FarmBiz Africa

How to set a simple vermiculture system for your kitchen garden

vemi compost backets

Farmers can now improve their kitchen garden yields at low cost by setting a simple vermiculture system separating the worms, vermicompost, and vermiliquid which are very essential to plants growth.

According to George Muturi, founder of Agri-Tech Organic Farm startup, experts in organic chemicals and redworms, farmers incorporating vermiculture in crop production enables them provide comprehensive minerals to the plants than those relying on synthetic fertilisers.

“Both vermicompost and vermiliquid supply crops with both micro and macro nutrients, which are necessary for holistic growth,” Said Muturi.

In this, the startup has come up with a three-in-one vermiculture system that separates the worms, vermicompost and vermiliquid in different chambers making it easy to use and maintain and ideal for anyone living in apartments and looking for a sustainable way to dispose of any organic waste.

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vemi compost set up elustration

Setting up the system

Only three buckets of twenty litres capacity with wider top and narrow bottom, rabbit manure and five kilos of starter-worms worth Sh2,500 is a good point to start from.

The buckets are inserted into each other in such a way that they do not touch each other at the bottom.

The topmost bucket in which the worms, rabbit manure and fresh organic wastes such as fruit and vegetable remains are placed is covered at the top and some holes made on the upper sides for letting in fresh air.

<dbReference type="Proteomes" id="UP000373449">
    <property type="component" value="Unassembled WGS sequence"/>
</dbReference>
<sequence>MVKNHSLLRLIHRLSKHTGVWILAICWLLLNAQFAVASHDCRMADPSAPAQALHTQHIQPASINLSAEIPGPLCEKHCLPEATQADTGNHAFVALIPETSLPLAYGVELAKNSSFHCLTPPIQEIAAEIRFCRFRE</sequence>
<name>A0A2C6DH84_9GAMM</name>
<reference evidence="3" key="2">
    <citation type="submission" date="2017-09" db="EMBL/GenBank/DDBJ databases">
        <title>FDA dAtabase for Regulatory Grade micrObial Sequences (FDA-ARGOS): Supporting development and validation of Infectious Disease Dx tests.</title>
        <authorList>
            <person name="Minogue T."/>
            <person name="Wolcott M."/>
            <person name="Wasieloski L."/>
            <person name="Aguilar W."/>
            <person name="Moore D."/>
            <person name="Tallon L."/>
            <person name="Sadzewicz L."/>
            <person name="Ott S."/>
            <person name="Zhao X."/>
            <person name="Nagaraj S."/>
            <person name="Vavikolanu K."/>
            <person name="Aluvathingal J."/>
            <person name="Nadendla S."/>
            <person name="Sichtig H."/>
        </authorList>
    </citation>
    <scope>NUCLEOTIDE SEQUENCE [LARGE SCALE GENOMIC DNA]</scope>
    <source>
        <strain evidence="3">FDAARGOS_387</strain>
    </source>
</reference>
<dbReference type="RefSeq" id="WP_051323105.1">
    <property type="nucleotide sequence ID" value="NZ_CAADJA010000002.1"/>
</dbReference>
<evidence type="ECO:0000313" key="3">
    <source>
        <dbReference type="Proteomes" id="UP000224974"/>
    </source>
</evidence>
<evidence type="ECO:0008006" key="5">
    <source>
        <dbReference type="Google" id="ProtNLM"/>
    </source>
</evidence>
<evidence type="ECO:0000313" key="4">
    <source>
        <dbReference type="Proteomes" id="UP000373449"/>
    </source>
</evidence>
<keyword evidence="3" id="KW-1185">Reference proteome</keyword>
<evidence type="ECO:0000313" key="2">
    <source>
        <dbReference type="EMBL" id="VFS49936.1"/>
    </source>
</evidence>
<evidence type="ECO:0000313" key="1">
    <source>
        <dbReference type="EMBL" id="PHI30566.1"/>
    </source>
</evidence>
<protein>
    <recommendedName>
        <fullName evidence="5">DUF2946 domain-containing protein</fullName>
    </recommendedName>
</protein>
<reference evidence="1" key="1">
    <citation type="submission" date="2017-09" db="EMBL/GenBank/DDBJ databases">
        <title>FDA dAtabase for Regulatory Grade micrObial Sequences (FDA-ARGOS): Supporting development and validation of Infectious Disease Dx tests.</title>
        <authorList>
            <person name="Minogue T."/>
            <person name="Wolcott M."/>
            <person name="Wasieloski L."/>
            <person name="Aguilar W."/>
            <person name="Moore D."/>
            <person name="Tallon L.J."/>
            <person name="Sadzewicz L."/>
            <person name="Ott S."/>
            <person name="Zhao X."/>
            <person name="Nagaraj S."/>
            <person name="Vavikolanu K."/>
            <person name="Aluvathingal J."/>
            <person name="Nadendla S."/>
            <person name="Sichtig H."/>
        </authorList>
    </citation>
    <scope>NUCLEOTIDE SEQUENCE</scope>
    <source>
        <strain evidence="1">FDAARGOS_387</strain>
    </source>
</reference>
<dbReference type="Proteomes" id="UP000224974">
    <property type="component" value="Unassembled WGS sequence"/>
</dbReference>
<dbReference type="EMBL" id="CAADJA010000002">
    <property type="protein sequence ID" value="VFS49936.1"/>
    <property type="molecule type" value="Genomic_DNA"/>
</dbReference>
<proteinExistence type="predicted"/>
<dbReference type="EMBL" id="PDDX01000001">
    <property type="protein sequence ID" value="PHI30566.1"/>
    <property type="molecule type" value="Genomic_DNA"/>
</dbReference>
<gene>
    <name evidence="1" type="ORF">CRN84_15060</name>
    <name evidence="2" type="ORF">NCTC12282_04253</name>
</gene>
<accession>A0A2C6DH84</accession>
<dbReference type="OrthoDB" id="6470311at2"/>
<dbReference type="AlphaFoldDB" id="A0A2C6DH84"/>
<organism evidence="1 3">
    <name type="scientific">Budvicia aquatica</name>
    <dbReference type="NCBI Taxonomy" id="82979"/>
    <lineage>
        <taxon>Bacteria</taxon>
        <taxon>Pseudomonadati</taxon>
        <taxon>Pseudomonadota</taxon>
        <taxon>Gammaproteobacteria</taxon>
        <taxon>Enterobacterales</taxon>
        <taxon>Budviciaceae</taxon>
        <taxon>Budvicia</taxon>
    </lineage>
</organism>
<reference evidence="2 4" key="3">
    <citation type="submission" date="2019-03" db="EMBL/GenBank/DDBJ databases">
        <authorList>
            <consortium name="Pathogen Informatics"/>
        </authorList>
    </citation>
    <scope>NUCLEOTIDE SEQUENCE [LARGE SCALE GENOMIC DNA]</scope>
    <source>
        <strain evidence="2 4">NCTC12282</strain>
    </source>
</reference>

The worms, rabbit manure and fresh organic wastes are sandwiched with some dry matter materials such as grass on top and bottom. Some holes of considerable sizes are is also made at the bottom of this top bucket to allow vermicompost and vermiliquid pass through to the second bucket.

“Rabbit manure is preferable to any type of manure because it speeds up the worms’ reproduction leading to faster decomposition of the wastes for more compost manure and vermiculture liquid,” said Muturi.

RELATED ARTICLE: Worms\’ liquid offers crops more nutrients than fertilisers

The middle or second bucket is where the vermicompost is collected depending on the activity of the worms on the organic wastes and the manure. The bucket too has some smaller holes than the upper one allows vermiliquid from the worms in the top bucket to pass through to the lats or bottom bucket.

The last bucket which is raised some few inches from the ground using some bricks, stones or wood has a tap at the bottom through which vermiliquid is tapped.

Vermicompost accumulated in the second bucket is used as manure for crops while vermiliquid collected in the bottom bucket acts as organic foliar and it is best for crops such as fruits and vegetables as started in the introduction.

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besides using them for their own crop production, the compost and the liquid can be sold to other farmers for income.

Agri-Tech Organic Farm sets, for interested farmers, the smaller vermicompost system made from 20-litre capacity buckets at Sh4,500 each and larger vermicompost system made from 50-litre capacity bin at Sh6,000.

Muturi or Agri-Tech Organic Farm can be reached on 0717411668/ 0727675682

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